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More MS news articles for January 2004

Long-term interferon-beta treatment for multiple sclerosis

http://www.ncbi.nlm.nih.gov/entrez/query.fcgi?cmd=Retrieve&db=PubMed&list_uids=14716534&dopt=Abstract

Neurol Sci. 2003 Dec; 24(5): 361-4
Ruggieri RM, Settipani N, Viviano L, Attanasio M, Giglia L, Almasio P, La Bella V, Piccoli F.
University of Palermo, Via G. La Loggia 1, I-90129 Palermo, Italy.

The aim of our study was to analyze the dropout rate in patients with relapsing-remitting multiple sclerosis (RRMS) under long-term treatment with the three commercially available interferon beta (IFNbeta) preparations.

According to the drug taken, we divided 122 RRMS patients into 4 groups: Betaferon group, 56 patients taking INFbeta-1b (24 MIU weekly, subcutaneous injections); Avonex group, 38 patients taking IFNbeta-1a (6 MIU weekly, intramuscularly); Rebif group, 18 patients taking INFbeta-1b (18 MIU subcutaneously).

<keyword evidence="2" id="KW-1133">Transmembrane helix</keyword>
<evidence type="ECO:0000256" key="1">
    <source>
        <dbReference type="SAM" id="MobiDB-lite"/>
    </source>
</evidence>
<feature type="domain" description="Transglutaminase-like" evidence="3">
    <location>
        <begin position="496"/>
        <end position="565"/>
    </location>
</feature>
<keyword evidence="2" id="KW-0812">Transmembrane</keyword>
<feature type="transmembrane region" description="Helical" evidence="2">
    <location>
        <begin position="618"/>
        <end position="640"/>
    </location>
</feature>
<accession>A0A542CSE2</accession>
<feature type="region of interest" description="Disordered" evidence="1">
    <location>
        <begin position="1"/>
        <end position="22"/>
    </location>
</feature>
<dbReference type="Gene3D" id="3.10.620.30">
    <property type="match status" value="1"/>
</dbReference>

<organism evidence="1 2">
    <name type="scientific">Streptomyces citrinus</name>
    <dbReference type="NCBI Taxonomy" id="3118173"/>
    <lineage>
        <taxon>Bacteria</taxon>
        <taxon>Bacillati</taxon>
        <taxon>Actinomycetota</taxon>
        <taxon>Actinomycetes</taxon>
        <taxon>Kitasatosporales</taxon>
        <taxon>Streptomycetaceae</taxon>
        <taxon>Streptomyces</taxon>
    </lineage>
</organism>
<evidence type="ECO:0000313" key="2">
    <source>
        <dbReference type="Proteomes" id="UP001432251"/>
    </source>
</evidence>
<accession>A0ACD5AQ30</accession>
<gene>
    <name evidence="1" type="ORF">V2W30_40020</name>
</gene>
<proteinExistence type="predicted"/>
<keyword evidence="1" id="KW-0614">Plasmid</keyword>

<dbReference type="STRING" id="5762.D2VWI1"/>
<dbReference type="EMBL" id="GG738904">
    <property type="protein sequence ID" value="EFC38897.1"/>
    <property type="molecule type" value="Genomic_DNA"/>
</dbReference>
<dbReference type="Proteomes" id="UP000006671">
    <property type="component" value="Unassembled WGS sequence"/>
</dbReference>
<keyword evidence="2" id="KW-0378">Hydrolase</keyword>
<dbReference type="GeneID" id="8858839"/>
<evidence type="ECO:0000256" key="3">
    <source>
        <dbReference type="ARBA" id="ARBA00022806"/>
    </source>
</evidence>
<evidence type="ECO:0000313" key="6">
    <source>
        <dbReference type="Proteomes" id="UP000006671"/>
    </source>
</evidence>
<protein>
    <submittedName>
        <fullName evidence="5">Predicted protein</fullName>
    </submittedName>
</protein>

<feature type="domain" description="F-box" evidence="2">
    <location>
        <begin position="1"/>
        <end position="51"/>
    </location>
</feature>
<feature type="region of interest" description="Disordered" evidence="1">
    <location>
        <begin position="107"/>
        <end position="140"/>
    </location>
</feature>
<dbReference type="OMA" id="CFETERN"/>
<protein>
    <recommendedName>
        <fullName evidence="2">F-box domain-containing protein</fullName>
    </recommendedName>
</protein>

Ten patients who shifted from Betaferon to Avonex were included in a fourth group.

Dropouts were registered every trimester with the related cause.

Data were evaluated using Kaplan-Meier survival analysis and log-rank test.

During the observation period of five years, 48 patients (39.9%) dropped out: 48% of the patients in Betaferon group withdrew at a median of 758 days, 26% of the Avonex group at 356 days; 38% of the Rebif group at 421 days, and 40% of those who shifted from Betaferon to Avonex at 259 days.

The differences between groups were not significant on survival analysis.

Patients receiving higher dose treatment (Betaferon and Rebif groups) dropped out mainly for clinical adverse events; conversely, patients receiving lower dose therapy (Avonex group) dropped out most often for inefficacy.

Patients who shifted to a lower dose treatment (fourth group) had a dropout rate similar to that of the initial treatment.

Our data showed that one-third of the patients stopped the therapy, mostly for adverse events and then for inefficacy, while the remaining two-thirds were still on treatment without problems up to 5 years of follow-up.

Compliance seems related to the dose of the drug, but further analysis is needed to confirm our data.